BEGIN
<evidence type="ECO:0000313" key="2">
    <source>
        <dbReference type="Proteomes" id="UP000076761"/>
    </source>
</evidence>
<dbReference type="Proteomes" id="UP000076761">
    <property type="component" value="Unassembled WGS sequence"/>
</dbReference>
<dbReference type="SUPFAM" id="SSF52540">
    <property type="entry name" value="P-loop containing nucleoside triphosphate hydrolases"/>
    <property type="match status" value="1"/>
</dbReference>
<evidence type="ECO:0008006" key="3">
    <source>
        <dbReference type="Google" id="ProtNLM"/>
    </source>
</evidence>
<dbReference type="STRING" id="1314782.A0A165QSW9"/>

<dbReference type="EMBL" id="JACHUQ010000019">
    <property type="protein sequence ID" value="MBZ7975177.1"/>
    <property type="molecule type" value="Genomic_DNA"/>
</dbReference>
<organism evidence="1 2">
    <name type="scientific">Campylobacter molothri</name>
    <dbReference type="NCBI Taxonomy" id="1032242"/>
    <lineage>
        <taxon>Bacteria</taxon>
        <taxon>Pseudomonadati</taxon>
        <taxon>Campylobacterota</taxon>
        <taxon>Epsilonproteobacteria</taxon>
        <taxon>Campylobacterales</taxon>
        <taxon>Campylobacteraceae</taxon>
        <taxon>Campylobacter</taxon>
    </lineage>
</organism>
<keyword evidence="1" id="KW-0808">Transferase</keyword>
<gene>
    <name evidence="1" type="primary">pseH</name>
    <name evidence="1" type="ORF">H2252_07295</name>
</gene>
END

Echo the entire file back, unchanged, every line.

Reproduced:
<evidence type="ECO:0000313" key="2">
    <source>
        <dbReference type="Proteomes" id="UP000076761"/>
    </source>
</evidence>
<dbReference type="Proteomes" id="UP000076761">
    <property type="component" value="Unassembled WGS sequence"/>
</dbReference>
<dbReference type="SUPFAM" id="SSF52540">
    <property type="entry name" value="P-loop containing nucleoside triphosphate hydrolases"/>
    <property type="match status" value="1"/>
</dbReference>
<evidence type="ECO:0008006" key="3">
    <source>
        <dbReference type="Google" id="ProtNLM"/>
    </source>
</evidence>
<dbReference type="STRING" id="1314782.A0A165QSW9"/>

<dbReference type="EMBL" id="JACHUQ010000019">
    <property type="protein sequence ID" value="MBZ7975177.1"/>
    <property type="molecule type" value="Genomic_DNA"/>
</dbReference>
<organism evidence="1 2">
    <name type="scientific">Campylobacter molothri</name>
    <dbReference type="NCBI Taxonomy" id="1032242"/>
    <lineage>
        <taxon>Bacteria</taxon>
        <taxon>Pseudomonadati</taxon>
        <taxon>Campylobacterota</taxon>
        <taxon>Epsilonproteobacteria</taxon>
        <taxon>Campylobacterales</taxon>
        <taxon>Campylobacteraceae</taxon>
        <taxon>Campylobacter</taxon>
    </lineage>
</organism>
<keyword evidence="1" id="KW-0808">Transferase</keyword>
<gene>
    <name evidence="1" type="primary">pseH</name>
    <name evidence="1" type="ORF">H2252_07295</name>
</gene>